Tuesday, November 11, 2008

U.S. economy expected to contract 0.4 percent in 2009

The headline really says it all in this Marketwatch story:

WASHINGTON (MarketWatch) -- The U.S. economy is expected to shrink 0.4% in 2009 compared with 2008, according to the monthly survey of 49 economists published Monday by Blue Chip Economic Indicators.

The economists also expect contractions in the Japanese, British and euro-zone economies in 2009.

The economists' median forecast calls for U.S. gross domestic product to fall by 2.8% in the final three months of 2008 and by 1.5% in the first quarter of 2009. GDP growth of 0.2% is expected in the second quarter next year.

Measured from the fourth quarter of 2008 to the fourth quarter of 2009, the Blue Chip forecasters expect GDP to rise 0.6%, compared with a forecast of 0.1% from the fourth quarter of 2007 to the fourth quarter of 2008.

"The consensus strongly suggests that the current recession will be deeper and last longer than those of 2001 and 1990-91," said Blue Chip editor Randell Moore in his commentary.

"Some of our panelists believe it may rival the 1981-1982 downturn, but that is not yet the consensus view," he added.

The nation's unemployment rate is expected to average 7.4% in 2009; it was 6.5% in October.

The economists also believe the Federal Reserve will cut the overnight target rate to 0.5% during the central bank's December monetary-policy meeting as a further measure to prop up the economy. Less than 10% of the economists see the Fed cutting rates below 0.5%.

The consensus sees the consumer price index, which tracks inflation at the retail level, rising by 1.5% in 2009 after a 4.2% gain in 2008.

The standard definition of a recession is a decline in Gross Domestic Product for two consecutive quarters. The National Bureau of Economic Research defines a recession as:

A recession is a significant decline in economic activity spread across the economy, lasting more than a few months, normally visible in real GDP, real income, employment, industrial production, and wholesale-retail sales. A recession begins just after the economy reaches a peak of activity and ends as the economy reaches its trough. Between trough and peak, the economy is in an expansion. Expansion is the normal state of the economy; most recessions are brief and they have been rare in recent decades.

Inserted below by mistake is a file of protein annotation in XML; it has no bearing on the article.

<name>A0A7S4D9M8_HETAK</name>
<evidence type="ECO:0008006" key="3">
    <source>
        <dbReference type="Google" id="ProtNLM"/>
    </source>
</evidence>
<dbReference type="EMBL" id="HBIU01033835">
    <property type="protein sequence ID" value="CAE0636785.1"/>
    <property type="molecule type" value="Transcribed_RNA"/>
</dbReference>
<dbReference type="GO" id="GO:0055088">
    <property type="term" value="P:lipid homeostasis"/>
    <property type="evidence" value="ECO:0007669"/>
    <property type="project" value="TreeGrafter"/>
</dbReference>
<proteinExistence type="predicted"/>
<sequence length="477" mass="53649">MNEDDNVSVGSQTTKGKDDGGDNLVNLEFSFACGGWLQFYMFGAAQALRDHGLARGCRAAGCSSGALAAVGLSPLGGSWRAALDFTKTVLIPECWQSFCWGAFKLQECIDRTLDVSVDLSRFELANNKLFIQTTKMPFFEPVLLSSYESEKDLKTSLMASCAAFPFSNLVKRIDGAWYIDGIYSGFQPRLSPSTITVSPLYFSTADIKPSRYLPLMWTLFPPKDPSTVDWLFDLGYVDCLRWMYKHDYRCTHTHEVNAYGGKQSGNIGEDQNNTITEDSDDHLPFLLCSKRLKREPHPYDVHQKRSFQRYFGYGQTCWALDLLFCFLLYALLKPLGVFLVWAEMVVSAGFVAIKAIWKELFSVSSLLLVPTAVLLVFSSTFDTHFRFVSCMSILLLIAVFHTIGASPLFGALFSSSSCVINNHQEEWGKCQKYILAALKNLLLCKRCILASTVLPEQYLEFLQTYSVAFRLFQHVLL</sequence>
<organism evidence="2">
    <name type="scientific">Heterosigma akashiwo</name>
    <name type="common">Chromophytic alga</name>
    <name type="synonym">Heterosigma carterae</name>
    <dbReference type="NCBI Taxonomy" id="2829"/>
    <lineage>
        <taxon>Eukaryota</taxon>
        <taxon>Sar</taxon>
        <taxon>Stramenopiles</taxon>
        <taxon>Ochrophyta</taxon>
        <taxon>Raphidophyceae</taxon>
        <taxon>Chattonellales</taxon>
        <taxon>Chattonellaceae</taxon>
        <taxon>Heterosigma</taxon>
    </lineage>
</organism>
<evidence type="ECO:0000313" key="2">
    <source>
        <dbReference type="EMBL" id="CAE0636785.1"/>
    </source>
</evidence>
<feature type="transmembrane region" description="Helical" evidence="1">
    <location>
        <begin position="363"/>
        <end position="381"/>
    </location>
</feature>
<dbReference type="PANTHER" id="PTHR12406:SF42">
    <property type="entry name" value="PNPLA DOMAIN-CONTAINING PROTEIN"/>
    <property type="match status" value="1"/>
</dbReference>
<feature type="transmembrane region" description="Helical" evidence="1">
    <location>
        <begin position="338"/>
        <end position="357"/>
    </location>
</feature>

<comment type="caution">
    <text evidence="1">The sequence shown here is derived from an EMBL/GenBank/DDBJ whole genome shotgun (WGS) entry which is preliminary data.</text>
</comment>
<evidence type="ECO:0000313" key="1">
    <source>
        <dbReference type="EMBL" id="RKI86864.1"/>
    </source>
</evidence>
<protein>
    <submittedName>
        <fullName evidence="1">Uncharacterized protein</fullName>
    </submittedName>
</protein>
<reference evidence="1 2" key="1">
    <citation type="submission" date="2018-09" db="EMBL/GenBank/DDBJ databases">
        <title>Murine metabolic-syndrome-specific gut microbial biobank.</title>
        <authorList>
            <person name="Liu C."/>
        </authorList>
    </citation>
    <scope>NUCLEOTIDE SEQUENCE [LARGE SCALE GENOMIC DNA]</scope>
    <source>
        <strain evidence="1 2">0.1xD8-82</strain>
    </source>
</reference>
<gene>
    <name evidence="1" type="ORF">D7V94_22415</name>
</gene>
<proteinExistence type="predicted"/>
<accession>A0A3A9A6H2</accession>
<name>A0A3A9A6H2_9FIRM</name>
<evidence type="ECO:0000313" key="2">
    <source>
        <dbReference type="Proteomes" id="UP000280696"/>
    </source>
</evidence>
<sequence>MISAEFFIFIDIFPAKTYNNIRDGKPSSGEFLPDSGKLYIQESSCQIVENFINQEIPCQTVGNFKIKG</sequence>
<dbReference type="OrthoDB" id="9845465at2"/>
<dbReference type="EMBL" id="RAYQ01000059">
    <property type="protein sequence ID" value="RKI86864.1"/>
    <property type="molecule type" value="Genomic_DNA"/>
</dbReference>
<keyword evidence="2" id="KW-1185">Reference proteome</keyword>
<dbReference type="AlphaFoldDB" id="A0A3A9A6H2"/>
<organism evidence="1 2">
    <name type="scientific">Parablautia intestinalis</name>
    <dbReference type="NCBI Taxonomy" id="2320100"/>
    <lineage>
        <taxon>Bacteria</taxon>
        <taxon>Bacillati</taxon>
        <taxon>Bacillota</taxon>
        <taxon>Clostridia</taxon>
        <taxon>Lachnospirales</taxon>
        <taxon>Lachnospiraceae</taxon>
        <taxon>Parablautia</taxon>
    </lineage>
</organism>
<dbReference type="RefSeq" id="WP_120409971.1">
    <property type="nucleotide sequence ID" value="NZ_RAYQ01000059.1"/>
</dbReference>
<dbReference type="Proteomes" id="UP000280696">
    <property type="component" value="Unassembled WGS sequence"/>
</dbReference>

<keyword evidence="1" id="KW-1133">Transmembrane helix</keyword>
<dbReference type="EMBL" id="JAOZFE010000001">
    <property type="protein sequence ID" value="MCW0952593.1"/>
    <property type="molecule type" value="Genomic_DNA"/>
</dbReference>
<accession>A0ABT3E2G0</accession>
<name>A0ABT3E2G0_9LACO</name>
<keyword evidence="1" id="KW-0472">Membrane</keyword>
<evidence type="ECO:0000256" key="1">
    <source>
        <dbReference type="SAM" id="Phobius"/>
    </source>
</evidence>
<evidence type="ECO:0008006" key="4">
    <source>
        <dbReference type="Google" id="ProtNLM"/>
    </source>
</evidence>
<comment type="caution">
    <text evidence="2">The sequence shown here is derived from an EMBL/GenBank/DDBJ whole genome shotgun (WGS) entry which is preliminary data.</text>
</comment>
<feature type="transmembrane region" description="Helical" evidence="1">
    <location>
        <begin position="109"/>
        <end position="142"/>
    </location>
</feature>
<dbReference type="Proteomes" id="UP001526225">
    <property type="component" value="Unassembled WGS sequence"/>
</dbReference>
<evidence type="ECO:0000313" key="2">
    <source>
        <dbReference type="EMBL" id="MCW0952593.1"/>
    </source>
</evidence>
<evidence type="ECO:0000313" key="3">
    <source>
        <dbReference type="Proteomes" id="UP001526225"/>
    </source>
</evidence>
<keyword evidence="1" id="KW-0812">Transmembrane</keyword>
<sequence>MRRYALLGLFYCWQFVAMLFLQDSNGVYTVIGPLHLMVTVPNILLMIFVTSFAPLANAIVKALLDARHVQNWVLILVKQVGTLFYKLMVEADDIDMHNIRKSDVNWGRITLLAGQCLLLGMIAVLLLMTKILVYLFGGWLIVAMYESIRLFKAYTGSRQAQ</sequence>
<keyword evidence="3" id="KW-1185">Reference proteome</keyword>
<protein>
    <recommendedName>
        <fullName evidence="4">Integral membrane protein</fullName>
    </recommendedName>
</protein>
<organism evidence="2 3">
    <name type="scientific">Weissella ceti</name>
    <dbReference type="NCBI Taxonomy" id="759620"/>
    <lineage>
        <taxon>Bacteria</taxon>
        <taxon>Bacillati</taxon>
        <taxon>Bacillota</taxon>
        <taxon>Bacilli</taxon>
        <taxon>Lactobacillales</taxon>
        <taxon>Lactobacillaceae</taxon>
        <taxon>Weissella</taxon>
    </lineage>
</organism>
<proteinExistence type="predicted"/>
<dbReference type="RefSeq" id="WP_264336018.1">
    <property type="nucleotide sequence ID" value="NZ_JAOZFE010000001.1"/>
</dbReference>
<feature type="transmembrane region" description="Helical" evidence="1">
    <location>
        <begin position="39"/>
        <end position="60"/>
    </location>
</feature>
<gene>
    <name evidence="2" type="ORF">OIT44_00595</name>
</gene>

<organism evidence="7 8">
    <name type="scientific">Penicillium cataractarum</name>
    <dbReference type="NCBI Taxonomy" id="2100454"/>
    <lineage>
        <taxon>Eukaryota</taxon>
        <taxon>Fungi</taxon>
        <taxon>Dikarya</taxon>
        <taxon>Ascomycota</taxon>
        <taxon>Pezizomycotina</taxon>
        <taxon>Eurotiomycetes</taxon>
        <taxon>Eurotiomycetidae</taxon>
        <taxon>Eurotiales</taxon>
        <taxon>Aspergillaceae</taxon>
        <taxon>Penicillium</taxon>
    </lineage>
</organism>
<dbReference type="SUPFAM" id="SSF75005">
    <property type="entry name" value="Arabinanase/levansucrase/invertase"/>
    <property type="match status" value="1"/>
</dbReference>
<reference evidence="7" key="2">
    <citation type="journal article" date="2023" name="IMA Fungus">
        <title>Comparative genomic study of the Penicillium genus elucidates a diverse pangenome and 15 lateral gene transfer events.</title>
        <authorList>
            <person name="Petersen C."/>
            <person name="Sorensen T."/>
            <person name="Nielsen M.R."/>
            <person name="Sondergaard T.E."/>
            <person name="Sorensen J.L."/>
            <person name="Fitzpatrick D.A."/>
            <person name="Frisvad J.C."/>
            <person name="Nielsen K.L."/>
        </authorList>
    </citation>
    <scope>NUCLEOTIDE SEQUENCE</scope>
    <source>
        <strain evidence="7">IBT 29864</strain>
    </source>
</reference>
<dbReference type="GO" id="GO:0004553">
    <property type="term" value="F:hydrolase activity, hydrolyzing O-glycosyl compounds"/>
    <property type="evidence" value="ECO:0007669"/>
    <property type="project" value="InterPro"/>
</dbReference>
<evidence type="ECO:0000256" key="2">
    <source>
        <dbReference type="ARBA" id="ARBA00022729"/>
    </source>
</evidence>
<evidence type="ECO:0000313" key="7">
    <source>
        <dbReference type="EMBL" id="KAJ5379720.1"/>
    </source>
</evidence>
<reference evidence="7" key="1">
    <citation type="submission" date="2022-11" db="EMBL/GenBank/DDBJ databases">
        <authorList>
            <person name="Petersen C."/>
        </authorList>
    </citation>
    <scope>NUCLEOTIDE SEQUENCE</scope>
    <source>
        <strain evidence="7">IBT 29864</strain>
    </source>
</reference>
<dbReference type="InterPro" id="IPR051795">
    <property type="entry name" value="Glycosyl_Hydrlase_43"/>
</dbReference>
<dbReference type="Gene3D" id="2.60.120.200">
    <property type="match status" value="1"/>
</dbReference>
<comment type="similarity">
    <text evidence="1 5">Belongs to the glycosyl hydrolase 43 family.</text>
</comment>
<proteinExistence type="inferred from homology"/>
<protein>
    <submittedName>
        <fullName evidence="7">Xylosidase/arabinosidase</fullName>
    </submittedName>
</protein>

The U.S. economy has already contracted 0.3 percent for the third quarter of 2008. Economists are now predicting that the U.S. GDP will contract 2.8 percent for the fourth quarter of 2008, and 1.5 percent for the first quarter of 2009. If the economists are correct, this will be three quarters of negative U.S. GDP growth. While the economists are predicting that U.S. GDP will start growing in the second quarter of 2009, I'm thinking it is going to take a lot longer to pull out of this economic morass--perhaps until late 2009 or early 2010. If anything, the U.S. economy will remain sluggish for the rest of 2009, perhaps measuring almost no growth or contraction.

With the amount of bad economic news coming out, I'm not surprised. We've got an enormous housing problem still weighing down this economy, as American homeowners are still facing subprime loans that they can't pay, and houses they are losing to bank foreclosures. Wall Street is still stuck with a pile of underwater securities and CDOs based on the value of worthless home mortgages. The American taxpayer is spending $700 billion bailing out Wall Street. Unemployment has jumped to 6.5 percent. Retail may have to rename Black Friday to Red Friday, considering the slowdown in consumer spending. The Detroit Big Three automakers are asking Congress for a $25 billion bailout package. The U.S. is in an economic clusterfuck here! Let us hope that we've elected a very smart President-Elect Barack Obama to get us out of this mess, because he is going to be stuck up into his eyeballs with this mess.

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